A fresh start would help all parties out, especially Nazem Kadri, who is only 21 and still has the potential to become a skilled forward in the NHL.


Cris Cohen (@cc_927)

Brandon Prust (LW, New York Rangers) to Anaheim — 3 Years $7.30 million ($2.43 AAV)

– Little did Rangers fans know when Glen Sather moved Ales Kotalik and Chris Higgins to Calgary it would be Brandon Prust and not Olli Jokinen that would be the coup in the deal.

It didn’t take long for Prust to become a fan favorite with his hard-nosed style and his willingness to fight players well above his weight class. He became an important part of the penalty kill, scoring 5 of his 13 goals in 2010-11 shorthanded. Prust was the fans’ choice for the Steven McDonald Extra Effort Award, playing in all 82 games even with an injured thumb and a shoulder that needed offseason surgery.

In 2011-12 Prust wasn’t able to replicate his 13G, 16A offensive output of the previous year but still remained an integral part of what gave the  Rangers their “Black and Blueshirt” reputation. Despite tearing a tendon in his left ring finger in January that required offseason surgery, he played in all 82 games and tied the Bruins’ Shawn Thornton for the League lead in fighting majors with 20.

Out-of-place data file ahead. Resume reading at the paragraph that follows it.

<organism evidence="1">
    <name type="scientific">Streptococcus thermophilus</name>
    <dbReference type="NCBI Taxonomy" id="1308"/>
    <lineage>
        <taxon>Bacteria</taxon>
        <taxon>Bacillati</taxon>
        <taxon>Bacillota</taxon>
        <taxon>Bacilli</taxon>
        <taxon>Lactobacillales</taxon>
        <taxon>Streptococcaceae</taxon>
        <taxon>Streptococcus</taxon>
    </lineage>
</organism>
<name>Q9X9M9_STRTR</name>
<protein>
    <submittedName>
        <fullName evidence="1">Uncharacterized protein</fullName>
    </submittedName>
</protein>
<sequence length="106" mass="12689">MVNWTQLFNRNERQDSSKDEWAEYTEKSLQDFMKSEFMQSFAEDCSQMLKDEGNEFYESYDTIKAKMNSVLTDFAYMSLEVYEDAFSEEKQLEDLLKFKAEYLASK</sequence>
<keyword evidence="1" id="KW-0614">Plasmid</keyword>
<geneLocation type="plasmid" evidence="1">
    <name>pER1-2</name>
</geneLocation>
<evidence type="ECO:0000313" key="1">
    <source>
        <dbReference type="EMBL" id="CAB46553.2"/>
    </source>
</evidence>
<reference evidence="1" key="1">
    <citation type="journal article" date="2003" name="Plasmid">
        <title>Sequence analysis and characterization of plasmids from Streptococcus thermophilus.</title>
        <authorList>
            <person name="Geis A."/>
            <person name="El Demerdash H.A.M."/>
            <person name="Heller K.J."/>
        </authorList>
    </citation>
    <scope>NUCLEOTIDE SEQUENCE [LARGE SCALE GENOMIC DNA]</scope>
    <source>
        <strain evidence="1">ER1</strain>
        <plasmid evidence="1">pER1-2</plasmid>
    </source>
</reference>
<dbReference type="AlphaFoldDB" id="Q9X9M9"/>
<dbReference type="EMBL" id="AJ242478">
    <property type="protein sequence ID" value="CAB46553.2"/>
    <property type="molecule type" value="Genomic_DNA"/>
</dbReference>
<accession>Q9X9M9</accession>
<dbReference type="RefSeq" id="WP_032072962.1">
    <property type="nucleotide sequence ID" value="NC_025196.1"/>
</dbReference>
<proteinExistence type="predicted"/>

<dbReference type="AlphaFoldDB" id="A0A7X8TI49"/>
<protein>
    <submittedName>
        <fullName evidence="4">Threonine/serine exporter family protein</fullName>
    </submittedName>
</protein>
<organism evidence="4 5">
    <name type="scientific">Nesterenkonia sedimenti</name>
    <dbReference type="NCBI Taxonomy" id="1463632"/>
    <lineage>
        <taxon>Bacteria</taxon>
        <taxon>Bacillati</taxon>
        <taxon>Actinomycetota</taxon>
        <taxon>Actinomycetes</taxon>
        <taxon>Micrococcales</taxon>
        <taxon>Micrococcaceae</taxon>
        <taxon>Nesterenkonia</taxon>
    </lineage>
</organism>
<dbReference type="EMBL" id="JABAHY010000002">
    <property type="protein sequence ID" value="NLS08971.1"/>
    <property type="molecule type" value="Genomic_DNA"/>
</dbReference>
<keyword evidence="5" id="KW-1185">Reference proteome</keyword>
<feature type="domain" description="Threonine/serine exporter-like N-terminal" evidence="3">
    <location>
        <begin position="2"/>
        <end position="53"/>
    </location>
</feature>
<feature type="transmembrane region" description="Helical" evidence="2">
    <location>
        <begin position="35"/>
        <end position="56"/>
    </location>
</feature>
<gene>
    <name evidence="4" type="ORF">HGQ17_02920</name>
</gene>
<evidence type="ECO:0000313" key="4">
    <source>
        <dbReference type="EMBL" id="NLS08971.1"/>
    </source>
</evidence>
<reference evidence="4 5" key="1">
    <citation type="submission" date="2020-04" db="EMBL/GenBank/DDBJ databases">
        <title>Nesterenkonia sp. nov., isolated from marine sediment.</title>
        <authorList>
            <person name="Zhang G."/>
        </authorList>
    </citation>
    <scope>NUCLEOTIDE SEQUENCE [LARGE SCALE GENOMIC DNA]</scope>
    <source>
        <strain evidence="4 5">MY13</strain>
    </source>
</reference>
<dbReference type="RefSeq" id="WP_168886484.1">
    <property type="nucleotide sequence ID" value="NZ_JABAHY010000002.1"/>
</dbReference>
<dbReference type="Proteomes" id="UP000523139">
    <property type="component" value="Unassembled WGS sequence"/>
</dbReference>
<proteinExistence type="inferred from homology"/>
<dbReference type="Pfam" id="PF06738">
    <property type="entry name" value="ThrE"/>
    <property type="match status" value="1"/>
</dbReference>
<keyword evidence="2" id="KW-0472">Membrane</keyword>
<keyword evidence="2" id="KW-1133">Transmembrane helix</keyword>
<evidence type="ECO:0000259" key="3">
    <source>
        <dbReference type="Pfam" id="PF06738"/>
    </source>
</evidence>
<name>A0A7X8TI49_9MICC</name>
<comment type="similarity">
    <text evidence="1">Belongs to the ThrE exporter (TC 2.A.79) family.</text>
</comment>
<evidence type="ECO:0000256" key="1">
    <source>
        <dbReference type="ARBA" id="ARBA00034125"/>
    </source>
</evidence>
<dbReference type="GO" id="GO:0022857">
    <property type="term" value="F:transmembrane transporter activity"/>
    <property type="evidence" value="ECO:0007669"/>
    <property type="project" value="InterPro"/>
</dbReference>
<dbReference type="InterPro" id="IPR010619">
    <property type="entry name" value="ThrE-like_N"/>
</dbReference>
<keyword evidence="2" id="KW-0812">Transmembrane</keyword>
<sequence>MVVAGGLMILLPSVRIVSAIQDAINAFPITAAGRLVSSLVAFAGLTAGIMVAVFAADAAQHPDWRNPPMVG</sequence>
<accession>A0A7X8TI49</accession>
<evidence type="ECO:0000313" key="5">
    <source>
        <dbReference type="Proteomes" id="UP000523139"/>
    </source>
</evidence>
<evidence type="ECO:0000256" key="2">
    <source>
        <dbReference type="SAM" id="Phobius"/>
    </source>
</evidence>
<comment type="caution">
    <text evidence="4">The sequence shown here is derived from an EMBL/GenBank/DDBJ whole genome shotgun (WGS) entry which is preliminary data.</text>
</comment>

Prust was a downright bargain at a $800,000 cap hit and understandably is looking for a raise.  Reportedly both the Rangers and Prust, represented by a new agent, remain far apart on how much that raise should be. Prust is one of my favorite players and much as it pains me to say it, hockey is a business and  I don’t think that gap closes as the Rangers focus their dollars on upgrading the offense and bolstering the defense.

There will be teams out there interested in what he brings to the table. Prust would be an ideal fit on the Anaheim Ducks, who may be parting ways with George Parros. He’ll eat up more minutes, is capable of providing more offense than Parros and can help a penalty kill that was 16th in the League last season. By no means is Prust anywhere close to Parros physically, but he would definitely bring just as much toughness in defending his teammates.


S/T To Flickr Users bridgetds (Whitney), dinur (Iginla), carsonballer14 (Luongo) and dbostrom (Prust) for the pictures.

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About the Author: Boston Bruins writer for Hockey Independent. Michigan Fan. Street Hockey Agitator. My work has been featured at the New England and New York Hockey Journals, The Hockey Guys, and SB Nation Boston. Follow me on Twitter @_BWoodward or shoot me an email at!